Australian expats in the UK: The tax advantage of non-domicile status and upcoming changes

Australian expats living and working in the UK that are considered “non-domiciled” have significant tax advantages compared to UK domiciled individuals.

A UK resident and domiciled individual will be subject to UK tax on both their UK and foreign income. In contrast, a UK resident but non-domiciled individual may elect to be taxed on their foreign income only to the extent that income is remitted into the UK.

How is a person’s domicile determined?

This is often a complex area of law. However, generally your domicile is determined according to the domicile of your father at your birth.

Everyone starts with a “domicile of origin”, and if your parents were married, this will be the domicile of your father.

A person may acquire a “domicile by choice” in another country if they decide to move permanently to a different country.

However, from April 2017, new rules are to be introduced that will result in an individual to be “deemed UK domicile” for all UK taxes if:

• They are UK resident and non-domiciled for more than 15 out of the past 20 tax years; or
• They were born in the UK with a UK domicile of origin and later become UK resident (a returning non-dom).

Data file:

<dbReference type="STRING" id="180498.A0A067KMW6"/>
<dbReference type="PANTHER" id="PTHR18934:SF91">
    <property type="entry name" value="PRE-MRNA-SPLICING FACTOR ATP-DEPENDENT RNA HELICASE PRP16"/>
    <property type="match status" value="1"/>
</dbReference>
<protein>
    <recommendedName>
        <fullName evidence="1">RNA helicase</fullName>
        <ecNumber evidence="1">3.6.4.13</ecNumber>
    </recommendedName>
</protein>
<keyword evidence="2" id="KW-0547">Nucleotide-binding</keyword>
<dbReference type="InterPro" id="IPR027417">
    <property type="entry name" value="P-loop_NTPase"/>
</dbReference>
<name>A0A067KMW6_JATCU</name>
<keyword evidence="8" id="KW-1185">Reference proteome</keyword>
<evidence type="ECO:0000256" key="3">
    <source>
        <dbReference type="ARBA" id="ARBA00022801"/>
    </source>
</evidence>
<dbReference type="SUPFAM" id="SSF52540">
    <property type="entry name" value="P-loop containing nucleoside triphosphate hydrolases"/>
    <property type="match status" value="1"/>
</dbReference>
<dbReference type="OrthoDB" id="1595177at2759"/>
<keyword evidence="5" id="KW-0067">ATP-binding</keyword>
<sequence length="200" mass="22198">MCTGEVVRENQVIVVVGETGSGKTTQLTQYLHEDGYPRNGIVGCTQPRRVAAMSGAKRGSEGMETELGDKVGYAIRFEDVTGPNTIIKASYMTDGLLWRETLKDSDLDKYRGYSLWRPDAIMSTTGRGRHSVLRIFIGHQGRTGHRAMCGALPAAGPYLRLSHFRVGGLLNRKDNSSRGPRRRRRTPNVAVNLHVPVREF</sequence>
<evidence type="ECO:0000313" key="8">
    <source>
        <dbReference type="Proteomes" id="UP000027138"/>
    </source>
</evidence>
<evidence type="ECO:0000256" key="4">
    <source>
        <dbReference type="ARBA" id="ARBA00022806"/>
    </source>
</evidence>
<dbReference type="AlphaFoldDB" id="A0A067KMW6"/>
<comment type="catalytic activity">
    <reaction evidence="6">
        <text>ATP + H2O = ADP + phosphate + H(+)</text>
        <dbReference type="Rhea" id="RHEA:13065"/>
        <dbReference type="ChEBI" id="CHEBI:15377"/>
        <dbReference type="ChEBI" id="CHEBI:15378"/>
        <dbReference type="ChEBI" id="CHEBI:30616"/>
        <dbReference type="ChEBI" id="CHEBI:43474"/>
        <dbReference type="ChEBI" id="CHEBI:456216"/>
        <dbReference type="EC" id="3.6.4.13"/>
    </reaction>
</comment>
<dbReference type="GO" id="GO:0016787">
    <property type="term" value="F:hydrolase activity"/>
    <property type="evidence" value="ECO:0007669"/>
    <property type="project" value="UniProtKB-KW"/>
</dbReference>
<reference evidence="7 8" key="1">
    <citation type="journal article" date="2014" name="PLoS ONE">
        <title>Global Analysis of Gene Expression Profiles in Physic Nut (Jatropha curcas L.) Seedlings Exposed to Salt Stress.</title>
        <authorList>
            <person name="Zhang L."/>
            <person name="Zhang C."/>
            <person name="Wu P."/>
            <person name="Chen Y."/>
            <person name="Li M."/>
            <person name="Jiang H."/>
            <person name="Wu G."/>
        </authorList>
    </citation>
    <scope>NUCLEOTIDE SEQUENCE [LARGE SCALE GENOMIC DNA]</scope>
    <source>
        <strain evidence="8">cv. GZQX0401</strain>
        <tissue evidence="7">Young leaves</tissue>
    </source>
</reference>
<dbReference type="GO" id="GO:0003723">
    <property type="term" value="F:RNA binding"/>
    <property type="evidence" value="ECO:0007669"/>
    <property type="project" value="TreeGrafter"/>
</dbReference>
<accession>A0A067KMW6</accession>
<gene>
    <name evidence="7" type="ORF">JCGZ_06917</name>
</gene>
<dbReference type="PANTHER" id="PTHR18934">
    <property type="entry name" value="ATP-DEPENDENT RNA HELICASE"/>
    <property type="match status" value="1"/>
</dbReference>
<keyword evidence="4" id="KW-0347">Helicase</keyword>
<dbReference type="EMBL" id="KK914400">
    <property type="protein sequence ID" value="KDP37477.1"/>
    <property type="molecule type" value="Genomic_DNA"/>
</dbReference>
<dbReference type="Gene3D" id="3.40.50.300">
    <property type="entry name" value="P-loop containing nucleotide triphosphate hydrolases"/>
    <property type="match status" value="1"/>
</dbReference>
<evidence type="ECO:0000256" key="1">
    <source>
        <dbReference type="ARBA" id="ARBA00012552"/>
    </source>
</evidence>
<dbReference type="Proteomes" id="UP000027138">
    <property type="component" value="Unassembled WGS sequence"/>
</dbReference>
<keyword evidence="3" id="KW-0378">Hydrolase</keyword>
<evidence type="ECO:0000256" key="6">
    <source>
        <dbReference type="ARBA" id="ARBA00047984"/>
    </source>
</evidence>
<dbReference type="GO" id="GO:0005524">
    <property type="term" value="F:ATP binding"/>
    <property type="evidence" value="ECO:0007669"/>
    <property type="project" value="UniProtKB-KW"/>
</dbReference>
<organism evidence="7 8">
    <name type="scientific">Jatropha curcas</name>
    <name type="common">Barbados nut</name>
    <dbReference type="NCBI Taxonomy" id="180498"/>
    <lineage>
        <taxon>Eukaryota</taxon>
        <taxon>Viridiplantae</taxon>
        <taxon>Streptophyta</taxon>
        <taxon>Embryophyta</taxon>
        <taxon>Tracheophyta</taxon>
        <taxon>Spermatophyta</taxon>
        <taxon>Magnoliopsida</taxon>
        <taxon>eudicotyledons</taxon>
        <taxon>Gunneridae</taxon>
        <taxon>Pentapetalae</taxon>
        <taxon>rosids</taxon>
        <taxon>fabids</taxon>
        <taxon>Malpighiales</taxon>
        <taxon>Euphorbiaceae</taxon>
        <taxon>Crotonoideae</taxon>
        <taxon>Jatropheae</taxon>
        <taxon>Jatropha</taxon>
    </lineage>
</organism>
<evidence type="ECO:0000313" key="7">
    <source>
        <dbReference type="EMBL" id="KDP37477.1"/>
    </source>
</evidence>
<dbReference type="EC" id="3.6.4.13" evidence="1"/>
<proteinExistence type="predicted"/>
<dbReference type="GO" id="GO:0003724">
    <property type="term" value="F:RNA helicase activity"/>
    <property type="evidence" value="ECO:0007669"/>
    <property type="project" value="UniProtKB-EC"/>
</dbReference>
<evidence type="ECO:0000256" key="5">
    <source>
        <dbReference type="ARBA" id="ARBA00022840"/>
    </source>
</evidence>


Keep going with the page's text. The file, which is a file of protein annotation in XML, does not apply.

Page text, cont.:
Current Rules

Income tax and CGT

A UK resident non-dom currently has a significant tax advantage over a UK domiciled individual in that they may elect to use the remittance basis of taxation in respect of foreign income and gains such that foreign gains (e.g. a disposal of an Australian property) will only be subject to UK tax to the extent such income and gains are actually remitted (brought into) into the UK. However, the following points should be noted:

• The remittance basis will apply automatically for foreign income less than £2,000;

• If unremitted foreign income or gains exceed £2,000 and you elect to use the remittance basis, you will lose your entitlement to your UK tax-free personal allowance and CGT annual exempt amount;

• There is no charge on claiming the remittance basis in the first six years. Once you have become UK resident for 7 out of 9 years, you will be required to pay the Remittance Charge of £30,000 to use the remittance basis. The charge increases thereafter, and the cost may then outweigh the savings.

Whether it is beneficial to claim the remittance basis will depend on the amount of your foreign income and availability of foreign tax credits (noting the loss of the personal allowance and the Remittance Charge payable after year 7).

A “remittance” is interpreted widely by HMRC to include:

• Physical cash brought into the UK;
• Electronic bank transfers;
• The use of foreign credit cards in the UK;
• Purchase of assets in the UK; and
• Remittances of income by family members.

There is a complicated definition of “clean capital” which may be remitted tax-free into the UK. Extreme care should be taken when remitting capital from an overseas “mixed fund” bank account (containing clean capital and income) into the UK as this may trigger a taxable remittance. This area is highly complex and we recommend advice be obtained prior to remitting such funds.

We note that if you have interest bearing accounts in Australia or overseas, you may wish to consider closing these accounts down once in the UK, or having the interest paid into another non-UK account so that you can remit the underlying capital into the UK free of UK tax.